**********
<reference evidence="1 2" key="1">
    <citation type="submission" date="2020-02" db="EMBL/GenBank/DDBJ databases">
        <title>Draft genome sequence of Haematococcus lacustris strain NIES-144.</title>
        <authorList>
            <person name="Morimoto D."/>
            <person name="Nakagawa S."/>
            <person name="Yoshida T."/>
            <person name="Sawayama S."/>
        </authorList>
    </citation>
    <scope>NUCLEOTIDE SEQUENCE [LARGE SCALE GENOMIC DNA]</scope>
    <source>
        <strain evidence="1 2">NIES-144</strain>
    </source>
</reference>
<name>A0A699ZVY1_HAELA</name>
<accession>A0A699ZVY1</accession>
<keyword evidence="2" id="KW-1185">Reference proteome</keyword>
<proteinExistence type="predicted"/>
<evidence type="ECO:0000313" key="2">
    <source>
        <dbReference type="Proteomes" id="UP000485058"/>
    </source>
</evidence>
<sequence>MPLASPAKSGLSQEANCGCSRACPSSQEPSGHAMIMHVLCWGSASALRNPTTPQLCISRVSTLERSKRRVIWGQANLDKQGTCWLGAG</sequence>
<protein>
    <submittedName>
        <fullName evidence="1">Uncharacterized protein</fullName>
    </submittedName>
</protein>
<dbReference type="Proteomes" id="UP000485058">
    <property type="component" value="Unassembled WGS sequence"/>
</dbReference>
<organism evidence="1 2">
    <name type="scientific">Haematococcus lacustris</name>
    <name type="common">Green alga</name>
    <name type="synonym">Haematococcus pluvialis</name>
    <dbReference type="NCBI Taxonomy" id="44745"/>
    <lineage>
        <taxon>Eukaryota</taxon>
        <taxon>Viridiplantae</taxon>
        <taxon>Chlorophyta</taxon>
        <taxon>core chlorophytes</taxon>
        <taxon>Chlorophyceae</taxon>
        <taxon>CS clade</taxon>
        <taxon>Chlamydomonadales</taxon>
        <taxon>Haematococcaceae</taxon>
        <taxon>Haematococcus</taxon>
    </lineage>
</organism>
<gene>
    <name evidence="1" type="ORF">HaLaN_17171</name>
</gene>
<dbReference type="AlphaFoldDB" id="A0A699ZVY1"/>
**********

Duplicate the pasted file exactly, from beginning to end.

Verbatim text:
<reference evidence="1 2" key="1">
    <citation type="submission" date="2020-02" db="EMBL/GenBank/DDBJ databases">
        <title>Draft genome sequence of Haematococcus lacustris strain NIES-144.</title>
        <authorList>
            <person name="Morimoto D."/>
            <person name="Nakagawa S."/>
            <person name="Yoshida T."/>
            <person name="Sawayama S."/>
        </authorList>
    </citation>
    <scope>NUCLEOTIDE SEQUENCE [LARGE SCALE GENOMIC DNA]</scope>
    <source>
        <strain evidence="1 2">NIES-144</strain>
    </source>
</reference>
<name>A0A699ZVY1_HAELA</name>
<accession>A0A699ZVY1</accession>
<keyword evidence="2" id="KW-1185">Reference proteome</keyword>
<proteinExistence type="predicted"/>
<evidence type="ECO:0000313" key="2">
    <source>
        <dbReference type="Proteomes" id="UP000485058"/>
    </source>
</evidence>
<sequence>MPLASPAKSGLSQEANCGCSRACPSSQEPSGHAMIMHVLCWGSASALRNPTTPQLCISRVSTLERSKRRVIWGQANLDKQGTCWLGAG</sequence>
<protein>
    <submittedName>
        <fullName evidence="1">Uncharacterized protein</fullName>
    </submittedName>
</protein>
<dbReference type="Proteomes" id="UP000485058">
    <property type="component" value="Unassembled WGS sequence"/>
</dbReference>
<organism evidence="1 2">
    <name type="scientific">Haematococcus lacustris</name>
    <name type="common">Green alga</name>
    <name type="synonym">Haematococcus pluvialis</name>
    <dbReference type="NCBI Taxonomy" id="44745"/>
    <lineage>
        <taxon>Eukaryota</taxon>
        <taxon>Viridiplantae</taxon>
        <taxon>Chlorophyta</taxon>
        <taxon>core chlorophytes</taxon>
        <taxon>Chlorophyceae</taxon>
        <taxon>CS clade</taxon>
        <taxon>Chlamydomonadales</taxon>
        <taxon>Haematococcaceae</taxon>
        <taxon>Haematococcus</taxon>
    </lineage>
</organism>
<gene>
    <name evidence="1" type="ORF">HaLaN_17171</name>
</gene>
<dbReference type="AlphaFoldDB" id="A0A699ZVY1"/>